Ms. Berishaj never served defendant Wholesale Mortgage Group, Inc. in that case. On November 10, 2010, Countrywide filed a motion to dismiss. On April 26, 2011, Ms. Berishaj filed an untimely response to the motion to dismiss, captioned as a "supplemental brief." By then, foreclosure proceedings were underway. In her response to the motion to dismiss, Ms. Berishaj asserted that "Defendants sought foreclosure under the Michigan Foreclosure by Advertisement statute (MCL § 600.3204 et seq). Mortgage Electronic Registration Systems, Inc. (MERS) acted as nominee for the Defendants in bringing the Foreclosure by Advertisement and Sheriff's sale." Plaintiff's Supplemental Brief at 1, Berishaj, No. 10-14109 (Apr. 26, 2011) [dkt. #11]. She attached to the supplemental brief as Exhibit 1 two advertisements of foreclosure dated December 22, 2009 and January 7, 2010.

On May 4, 2011, at the hearing on the motion to dismiss, Ms. Berishaj's attorney stated that "[a] foreclosure proceeding by advertisement was instituted.... It had not happened at the time we filed the Complaint. It has happened since then... at the beginning of 2010." Tr. of Hr'g on Mot. to Dismiss at 13, 15, Berishaj, No. 10-14109 (E.D. Mich. Mar. 2, 2012) [dkt. #16]. Berishaj's attorney stated that he had received the first notice of foreclosure when "it was faxed to me by my clients when I filed this brief and the issue came up." Id. at 16.

At the hearing on May 4, 2011, the Court found that all of Ms. Berishaj's claims lacked merit and granted the motion to dismiss from the bench. The Court found that (1) the complaint failed to support the claim of fraud with any facts; (2) the Michigan Mortgage Brokers, Lenders, and Servicers Act does not provide a private cause of action; (3) the plaintiff failed to point to any contract, or even a mutual agreement to support the claim of breach; (4) the plaintiff failed to explain how Countrywide could be liable for the malpractice of a contracted appraiser; and (5) the plaintiff filed the complaint in 2010, but claims under RESPA and the Truth in Lending Act for misrepresentations during a loan transaction are subject to a one-year statute of limitations, and the loan closed four years prior in 2006. On May 4, 2011, the Court entered an order dismissing the complaint with prejudice as to defendant Countrywide and dismissing without prejudice as to defendant Wholesale Mortgage Group, Inc.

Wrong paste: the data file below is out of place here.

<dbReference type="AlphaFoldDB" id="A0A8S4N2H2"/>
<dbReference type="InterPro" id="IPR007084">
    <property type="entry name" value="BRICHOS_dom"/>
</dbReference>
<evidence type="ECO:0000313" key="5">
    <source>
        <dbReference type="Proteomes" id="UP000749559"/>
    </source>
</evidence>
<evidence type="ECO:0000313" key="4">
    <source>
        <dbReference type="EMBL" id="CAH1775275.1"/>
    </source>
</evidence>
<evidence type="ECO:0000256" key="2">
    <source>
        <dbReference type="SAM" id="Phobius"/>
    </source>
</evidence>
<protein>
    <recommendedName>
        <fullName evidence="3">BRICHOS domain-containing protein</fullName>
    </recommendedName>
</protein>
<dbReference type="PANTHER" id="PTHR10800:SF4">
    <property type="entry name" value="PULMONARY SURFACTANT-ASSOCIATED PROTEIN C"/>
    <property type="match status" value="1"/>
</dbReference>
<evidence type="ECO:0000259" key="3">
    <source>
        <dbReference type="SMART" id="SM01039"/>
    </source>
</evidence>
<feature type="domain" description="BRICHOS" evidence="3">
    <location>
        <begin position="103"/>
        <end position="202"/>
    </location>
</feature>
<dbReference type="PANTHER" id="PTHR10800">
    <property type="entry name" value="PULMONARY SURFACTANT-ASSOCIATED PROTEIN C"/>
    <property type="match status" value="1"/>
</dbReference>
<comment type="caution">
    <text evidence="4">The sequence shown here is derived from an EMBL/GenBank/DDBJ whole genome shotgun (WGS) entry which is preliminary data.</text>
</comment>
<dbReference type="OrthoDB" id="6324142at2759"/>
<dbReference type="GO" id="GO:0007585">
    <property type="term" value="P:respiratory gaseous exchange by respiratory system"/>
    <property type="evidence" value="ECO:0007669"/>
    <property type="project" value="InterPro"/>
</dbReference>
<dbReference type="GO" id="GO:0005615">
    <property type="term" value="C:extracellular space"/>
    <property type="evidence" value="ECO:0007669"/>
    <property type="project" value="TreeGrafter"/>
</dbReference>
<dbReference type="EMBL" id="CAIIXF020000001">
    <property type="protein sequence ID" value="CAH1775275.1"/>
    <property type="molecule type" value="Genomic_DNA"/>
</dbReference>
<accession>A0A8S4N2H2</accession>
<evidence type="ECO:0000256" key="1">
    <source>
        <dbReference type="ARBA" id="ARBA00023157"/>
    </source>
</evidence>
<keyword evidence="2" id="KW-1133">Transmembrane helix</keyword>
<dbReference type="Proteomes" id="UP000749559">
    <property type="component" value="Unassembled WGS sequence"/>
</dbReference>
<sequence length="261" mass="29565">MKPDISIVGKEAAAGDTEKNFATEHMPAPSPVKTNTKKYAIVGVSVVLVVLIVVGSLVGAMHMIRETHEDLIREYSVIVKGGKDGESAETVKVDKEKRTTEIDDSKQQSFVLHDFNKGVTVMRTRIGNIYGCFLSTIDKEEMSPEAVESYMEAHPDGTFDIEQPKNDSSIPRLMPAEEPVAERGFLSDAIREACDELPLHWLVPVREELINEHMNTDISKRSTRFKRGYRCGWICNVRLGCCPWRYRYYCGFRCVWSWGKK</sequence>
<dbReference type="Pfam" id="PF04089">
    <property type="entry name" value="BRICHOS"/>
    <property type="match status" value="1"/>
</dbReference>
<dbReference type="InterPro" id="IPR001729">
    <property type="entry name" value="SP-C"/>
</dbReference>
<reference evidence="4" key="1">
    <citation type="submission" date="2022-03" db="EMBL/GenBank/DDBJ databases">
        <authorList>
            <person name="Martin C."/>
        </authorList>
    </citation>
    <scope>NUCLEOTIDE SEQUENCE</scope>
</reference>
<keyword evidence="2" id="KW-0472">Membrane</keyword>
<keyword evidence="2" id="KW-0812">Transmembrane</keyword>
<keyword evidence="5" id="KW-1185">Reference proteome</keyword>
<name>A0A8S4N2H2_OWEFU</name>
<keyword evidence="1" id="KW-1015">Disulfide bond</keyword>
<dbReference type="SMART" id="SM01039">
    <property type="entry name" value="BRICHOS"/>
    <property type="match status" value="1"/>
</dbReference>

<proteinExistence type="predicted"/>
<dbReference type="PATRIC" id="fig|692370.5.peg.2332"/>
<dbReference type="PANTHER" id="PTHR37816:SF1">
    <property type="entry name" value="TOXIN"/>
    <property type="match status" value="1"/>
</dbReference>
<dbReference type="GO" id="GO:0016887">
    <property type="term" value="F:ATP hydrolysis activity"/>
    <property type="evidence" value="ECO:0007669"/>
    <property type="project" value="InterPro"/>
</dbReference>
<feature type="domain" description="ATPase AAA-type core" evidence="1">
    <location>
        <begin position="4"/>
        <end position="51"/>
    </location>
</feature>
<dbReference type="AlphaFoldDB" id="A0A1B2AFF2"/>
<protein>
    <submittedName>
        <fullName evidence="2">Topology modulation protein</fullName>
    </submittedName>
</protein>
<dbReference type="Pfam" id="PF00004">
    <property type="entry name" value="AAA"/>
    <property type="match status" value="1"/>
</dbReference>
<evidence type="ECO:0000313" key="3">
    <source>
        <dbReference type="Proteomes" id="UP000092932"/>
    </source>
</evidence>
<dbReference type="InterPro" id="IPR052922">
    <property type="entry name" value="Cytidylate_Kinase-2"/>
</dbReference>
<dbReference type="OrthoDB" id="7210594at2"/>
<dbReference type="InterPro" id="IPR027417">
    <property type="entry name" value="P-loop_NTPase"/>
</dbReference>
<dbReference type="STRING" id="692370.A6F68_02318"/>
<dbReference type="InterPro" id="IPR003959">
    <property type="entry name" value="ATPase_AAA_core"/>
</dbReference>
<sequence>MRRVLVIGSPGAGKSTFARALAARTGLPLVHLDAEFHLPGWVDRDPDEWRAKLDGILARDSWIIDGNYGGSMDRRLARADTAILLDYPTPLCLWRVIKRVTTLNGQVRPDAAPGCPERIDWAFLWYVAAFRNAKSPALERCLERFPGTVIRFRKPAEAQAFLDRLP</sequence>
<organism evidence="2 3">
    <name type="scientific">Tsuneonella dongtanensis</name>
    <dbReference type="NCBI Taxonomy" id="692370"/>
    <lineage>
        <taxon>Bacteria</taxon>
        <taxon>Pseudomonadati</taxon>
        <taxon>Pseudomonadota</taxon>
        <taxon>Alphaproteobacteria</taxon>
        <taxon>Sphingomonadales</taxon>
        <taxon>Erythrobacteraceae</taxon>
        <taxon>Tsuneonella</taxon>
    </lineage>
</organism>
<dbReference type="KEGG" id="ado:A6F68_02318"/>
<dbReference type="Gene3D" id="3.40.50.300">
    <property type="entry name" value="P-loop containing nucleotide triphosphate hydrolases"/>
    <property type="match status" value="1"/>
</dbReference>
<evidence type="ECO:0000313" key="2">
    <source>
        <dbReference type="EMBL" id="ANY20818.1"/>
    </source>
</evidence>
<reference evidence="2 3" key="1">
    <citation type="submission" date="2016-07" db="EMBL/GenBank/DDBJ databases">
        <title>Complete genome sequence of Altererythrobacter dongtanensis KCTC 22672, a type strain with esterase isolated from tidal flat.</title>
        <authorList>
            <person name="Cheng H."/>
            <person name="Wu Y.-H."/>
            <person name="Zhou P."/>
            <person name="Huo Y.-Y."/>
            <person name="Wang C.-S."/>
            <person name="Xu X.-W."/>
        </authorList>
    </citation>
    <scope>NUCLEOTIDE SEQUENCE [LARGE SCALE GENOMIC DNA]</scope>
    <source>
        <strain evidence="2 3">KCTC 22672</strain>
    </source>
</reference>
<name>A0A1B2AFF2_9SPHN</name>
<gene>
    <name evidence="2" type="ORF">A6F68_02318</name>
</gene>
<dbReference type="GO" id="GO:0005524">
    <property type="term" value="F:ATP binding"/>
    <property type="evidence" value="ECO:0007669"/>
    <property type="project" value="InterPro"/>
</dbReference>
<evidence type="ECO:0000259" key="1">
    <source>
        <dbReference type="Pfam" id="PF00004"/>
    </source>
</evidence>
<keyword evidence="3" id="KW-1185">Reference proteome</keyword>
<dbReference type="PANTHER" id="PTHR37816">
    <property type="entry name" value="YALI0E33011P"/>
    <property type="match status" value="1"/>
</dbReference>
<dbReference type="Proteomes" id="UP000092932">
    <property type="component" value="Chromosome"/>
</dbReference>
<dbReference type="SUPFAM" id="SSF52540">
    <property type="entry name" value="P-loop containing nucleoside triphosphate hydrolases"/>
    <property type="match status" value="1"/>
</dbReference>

On November 30, 2011, Petar (denoted as "Peter") and Pashka Berishaj filed a second complaint in the Oakland County, Michigan circuit court seeking to stop the foreclosure of their home. The complaint sought money damages as well as: (1) "a declaratory judgment that the Defendants may not proceed with foreclosure and dispossession without complying with the provisions of [Michigan Compiled Laws § 600.3205a]"; (2) a judgment quieting title in the property to the plaintiffs; and (3) an injunction to "[r]estrain and enjoin Defendants... from doing any act to interfere with Plaintiff's possession and enjoyment of the property." Compl. at 4, Berishaj v. The Bank of New York Mellon, No. 12-10892 (E.D. Mich. Nov. 30, 2011). The plaintiffs alleged that (1) "[a]t no time did Plaintiffs receive notice of the reasons the mortgage was not [sic] in default [or] a list of housing counselors to attempt to work out a modification"; and (2) "Plaintiffs would meet the criteria of a ratio of their housing related debt to their gross income of 38%." Id. ¶¶ 12-13. On February 28, 2012, the defendants removed the second lawsuit to this Court and filed a motion to dismiss it. On October 10, 2012, after a hearing, the Court granted the defendants' motion and dismissed the case with prejudice, after concluding "that the plaintiffs' claims in this case are barred by the doctrine of claim preclusion, because they were or should have been litigated in the prior case between the same parties, and the prior case was dismissed with prejudice." Op & Order [dkt. #20] at 6, Berishaj, No. 12-10892 (E.D. Mich. Oct. 10, 2012).